Job Title: Probation Officer
Type of Company: I work for the Virginia Department of Corrections, Community Corrections Division, and we monitor probationers or parolees.
Education: Bachelor of Social Work and Master of Science in Education and Counseling
Previous Experience: I worked as a social worker in child protective services for six years after college and during that period earned my Master's degree. I then worked as a case manager for a health practitioners' monitoring program for three years. I then worked as a counselor in a private counseling firm for another three years. I left that to work for the state again because I needed the benefits.
Job Tasks: I monitor a caseload of approximately 70 people convicted of felonies who have been released to the community. On average, we see them in the office once per month and call some in randomly for drug screenings. We make random field visits to verify their residence and employment. We speak with their families, friends, and employers, and work with community agencies to get them help, so that they won't feel the need to break the law to get their basic needs met. I am frequently in court for violation hearings and to present pre-sentencing reports that we prepare for the courts. These are background investigations that the judges order when defendants are convicted but before they've been sentenced. That way, when a person does get sentenced, the judge knows something about them: about their work history, education, family history, physical history, economic situation, and a substance abuse and mental health screening.
I also prepare sentencing guidelines for the judges, which assign numbers to situations and go into a mathematical formula to show the judges how all the judges across the state might sentence a person in that situation. We try to keep our probationers out of jail, in the community and working, because that is usually what is best for the community. If someone continues to get into trouble, we issue warrants and have them incarcerated.
Best and Worst Parts of the Job: The best parts of the job are the variety -- it is never boring -- and my coworkers. I really enjoy their personalities and how we all support each other. I also like balancing desk work, field work, and court, even though sometimes it gets overwhelming.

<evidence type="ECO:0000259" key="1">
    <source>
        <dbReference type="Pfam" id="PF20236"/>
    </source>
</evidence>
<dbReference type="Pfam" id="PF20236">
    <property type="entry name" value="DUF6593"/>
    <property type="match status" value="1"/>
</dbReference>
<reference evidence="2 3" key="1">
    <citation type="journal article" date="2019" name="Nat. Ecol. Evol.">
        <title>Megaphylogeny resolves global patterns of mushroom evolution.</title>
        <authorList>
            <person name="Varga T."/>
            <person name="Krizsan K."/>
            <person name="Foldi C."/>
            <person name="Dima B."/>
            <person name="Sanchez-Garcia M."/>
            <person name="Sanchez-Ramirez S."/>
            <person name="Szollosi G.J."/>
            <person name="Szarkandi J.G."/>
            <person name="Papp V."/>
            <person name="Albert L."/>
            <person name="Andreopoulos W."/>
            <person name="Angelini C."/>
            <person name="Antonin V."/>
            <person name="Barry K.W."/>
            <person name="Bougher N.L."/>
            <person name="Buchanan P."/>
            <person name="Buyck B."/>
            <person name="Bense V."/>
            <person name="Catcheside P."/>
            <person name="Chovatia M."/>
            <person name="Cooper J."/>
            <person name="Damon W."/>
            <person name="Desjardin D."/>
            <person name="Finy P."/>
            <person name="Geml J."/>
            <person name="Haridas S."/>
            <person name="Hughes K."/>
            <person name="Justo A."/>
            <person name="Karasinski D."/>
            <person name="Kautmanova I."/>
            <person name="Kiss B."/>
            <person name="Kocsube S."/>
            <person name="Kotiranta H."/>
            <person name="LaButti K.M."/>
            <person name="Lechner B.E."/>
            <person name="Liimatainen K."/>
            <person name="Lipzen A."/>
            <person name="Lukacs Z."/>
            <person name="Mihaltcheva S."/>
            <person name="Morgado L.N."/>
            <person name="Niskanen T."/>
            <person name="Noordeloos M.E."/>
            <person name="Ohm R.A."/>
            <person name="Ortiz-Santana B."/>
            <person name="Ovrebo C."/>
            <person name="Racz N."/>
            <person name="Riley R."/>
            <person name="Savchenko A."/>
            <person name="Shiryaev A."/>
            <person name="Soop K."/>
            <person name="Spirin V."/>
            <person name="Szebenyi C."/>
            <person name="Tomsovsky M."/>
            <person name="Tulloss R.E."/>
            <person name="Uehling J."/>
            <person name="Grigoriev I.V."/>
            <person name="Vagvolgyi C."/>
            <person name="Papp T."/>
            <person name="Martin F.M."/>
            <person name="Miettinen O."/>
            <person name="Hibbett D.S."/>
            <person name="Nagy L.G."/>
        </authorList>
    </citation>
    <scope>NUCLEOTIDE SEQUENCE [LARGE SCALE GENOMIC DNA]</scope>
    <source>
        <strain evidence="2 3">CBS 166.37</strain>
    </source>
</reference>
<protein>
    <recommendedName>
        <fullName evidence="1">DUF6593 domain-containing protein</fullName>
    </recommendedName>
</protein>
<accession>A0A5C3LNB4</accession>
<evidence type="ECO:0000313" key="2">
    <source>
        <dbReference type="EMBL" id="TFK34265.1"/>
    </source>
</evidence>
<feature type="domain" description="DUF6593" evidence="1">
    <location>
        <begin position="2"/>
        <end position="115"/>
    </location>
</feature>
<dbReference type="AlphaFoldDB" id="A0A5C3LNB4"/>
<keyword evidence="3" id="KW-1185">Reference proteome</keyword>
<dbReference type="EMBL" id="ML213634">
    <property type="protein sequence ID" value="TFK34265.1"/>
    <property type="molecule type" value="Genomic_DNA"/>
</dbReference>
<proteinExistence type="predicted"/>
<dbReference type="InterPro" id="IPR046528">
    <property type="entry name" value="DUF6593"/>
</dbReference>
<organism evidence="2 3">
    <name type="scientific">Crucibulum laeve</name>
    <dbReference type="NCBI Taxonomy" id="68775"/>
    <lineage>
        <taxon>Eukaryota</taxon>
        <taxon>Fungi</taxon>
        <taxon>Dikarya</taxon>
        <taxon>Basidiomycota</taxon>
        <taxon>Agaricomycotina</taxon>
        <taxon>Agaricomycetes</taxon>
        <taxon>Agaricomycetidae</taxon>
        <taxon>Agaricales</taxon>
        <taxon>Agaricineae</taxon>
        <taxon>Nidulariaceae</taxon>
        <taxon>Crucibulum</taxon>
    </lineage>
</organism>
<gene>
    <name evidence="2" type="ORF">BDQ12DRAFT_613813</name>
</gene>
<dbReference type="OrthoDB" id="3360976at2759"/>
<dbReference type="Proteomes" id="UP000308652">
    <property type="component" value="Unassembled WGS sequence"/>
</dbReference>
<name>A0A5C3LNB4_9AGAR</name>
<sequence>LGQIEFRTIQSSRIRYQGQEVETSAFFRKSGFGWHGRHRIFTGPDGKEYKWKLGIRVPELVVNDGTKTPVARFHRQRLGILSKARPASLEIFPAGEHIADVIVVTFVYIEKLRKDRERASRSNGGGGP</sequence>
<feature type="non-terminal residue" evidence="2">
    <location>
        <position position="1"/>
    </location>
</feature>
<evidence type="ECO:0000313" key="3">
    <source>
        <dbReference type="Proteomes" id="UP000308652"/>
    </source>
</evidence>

The worst parts of the job involve times when probationers get into big trouble, or when several people mess up at the same time. Also, the pay is very low.
Job Tips: This is not a generally the right job for people right out of college. Probation officers have a lot of responsibility and the more life experience you have going into it, the better prepared you are to relate to the probationers' situations without judging them but while objectively assessing community safety. Also, you have to be very professional in court, and recognize that judges will sometimes agree with your recommendations and sometimes won't. Either way, you are their eyes and ears in the community and you need to present the information well in court.
Additional Thoughts: I thought when I left counseling and returned to case management, that I would be bored and less challenged intellectually. I am happy to say that I was wrong, and this job presents new and interesting challenges every day. The further I've gotten into my career, the more my priorities have changed.They're less about salary and job title now than about the ability to enjoy my work while balancing family life.
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